Children are relentlessly human and live entirely in the moment. When they are hungry, they are hungry. When they play, they play. They are affectionate, they can be quite blunt, they are impressionable, and they quickly adapt to changes. They effortlessly learn, they pick up their mother tongue within a few years, and they believe in fairy tales. They are curious, test boundaries, and get dirty – a noisy ball of energy, as active as the days are long. To their parents delight they eventually get tired and fall asleep only to wake up in the morning and do it all over again.
To study children is to study humanity. When God created us, He created us as children first and adults second. I venture to say that our adulthood suffers when we didn’t have much of a childhood. I also believe that we experience a more successful adulthood when we stay in touch with our inner child.
Growing up and dealing with our responsibilities, there’s one thing that doesn’t change: we will always be sons and daughters. Even with our parents long gone, we are who we are thanks to the roots that go back to our childhood.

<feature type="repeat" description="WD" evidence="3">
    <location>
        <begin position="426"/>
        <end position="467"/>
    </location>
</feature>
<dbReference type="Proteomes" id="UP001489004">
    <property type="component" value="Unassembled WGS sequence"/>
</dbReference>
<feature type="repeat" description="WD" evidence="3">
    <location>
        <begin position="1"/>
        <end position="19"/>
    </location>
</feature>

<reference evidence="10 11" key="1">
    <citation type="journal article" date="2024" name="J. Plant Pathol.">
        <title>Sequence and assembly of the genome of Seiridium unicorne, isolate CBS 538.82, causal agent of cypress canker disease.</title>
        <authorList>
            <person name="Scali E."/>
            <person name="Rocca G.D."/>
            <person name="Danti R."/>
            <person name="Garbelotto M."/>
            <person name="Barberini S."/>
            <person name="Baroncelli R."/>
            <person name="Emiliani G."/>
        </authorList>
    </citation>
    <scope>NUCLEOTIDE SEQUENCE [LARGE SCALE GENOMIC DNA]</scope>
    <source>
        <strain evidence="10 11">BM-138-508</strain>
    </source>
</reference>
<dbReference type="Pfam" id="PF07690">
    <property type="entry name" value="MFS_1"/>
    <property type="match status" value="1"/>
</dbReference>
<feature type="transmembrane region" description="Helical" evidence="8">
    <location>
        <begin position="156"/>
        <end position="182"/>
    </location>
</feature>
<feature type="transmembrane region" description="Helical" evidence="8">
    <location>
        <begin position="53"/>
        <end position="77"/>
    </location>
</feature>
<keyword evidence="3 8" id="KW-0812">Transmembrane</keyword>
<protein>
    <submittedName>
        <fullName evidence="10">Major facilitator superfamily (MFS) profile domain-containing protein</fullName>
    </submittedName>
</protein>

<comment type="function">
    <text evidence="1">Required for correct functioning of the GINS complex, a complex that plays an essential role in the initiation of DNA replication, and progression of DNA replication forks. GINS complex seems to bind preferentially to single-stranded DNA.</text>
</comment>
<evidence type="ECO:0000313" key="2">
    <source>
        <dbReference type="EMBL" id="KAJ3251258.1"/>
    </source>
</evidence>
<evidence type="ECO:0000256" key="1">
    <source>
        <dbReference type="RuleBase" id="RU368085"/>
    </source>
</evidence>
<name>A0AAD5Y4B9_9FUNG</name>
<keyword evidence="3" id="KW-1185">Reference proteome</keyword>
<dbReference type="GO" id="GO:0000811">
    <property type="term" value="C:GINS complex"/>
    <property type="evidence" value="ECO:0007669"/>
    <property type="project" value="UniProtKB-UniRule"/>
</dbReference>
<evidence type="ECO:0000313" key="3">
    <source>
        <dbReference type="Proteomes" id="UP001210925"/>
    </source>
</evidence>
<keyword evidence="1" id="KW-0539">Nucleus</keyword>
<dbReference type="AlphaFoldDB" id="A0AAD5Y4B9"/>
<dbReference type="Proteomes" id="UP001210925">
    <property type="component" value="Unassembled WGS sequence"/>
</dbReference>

Estranged from God as we may be, we are still His children. At the end of the day we’re all rooted in the Creator of the universe. God fathered us. We are the result of His genius. It was His idea to create not only humans but an amazing array of astounding species that fill today’s universe. What we see on Earth is just the tip of the iceberg.
The spontaneous show of affection children displayed as they checked out Jesus tells us something. This must have been the way humans interacted with God at the dawn of creation. Jesus knows that, and I believe that’s why He encourages us to look at children some more. He wants to help us remember who we are.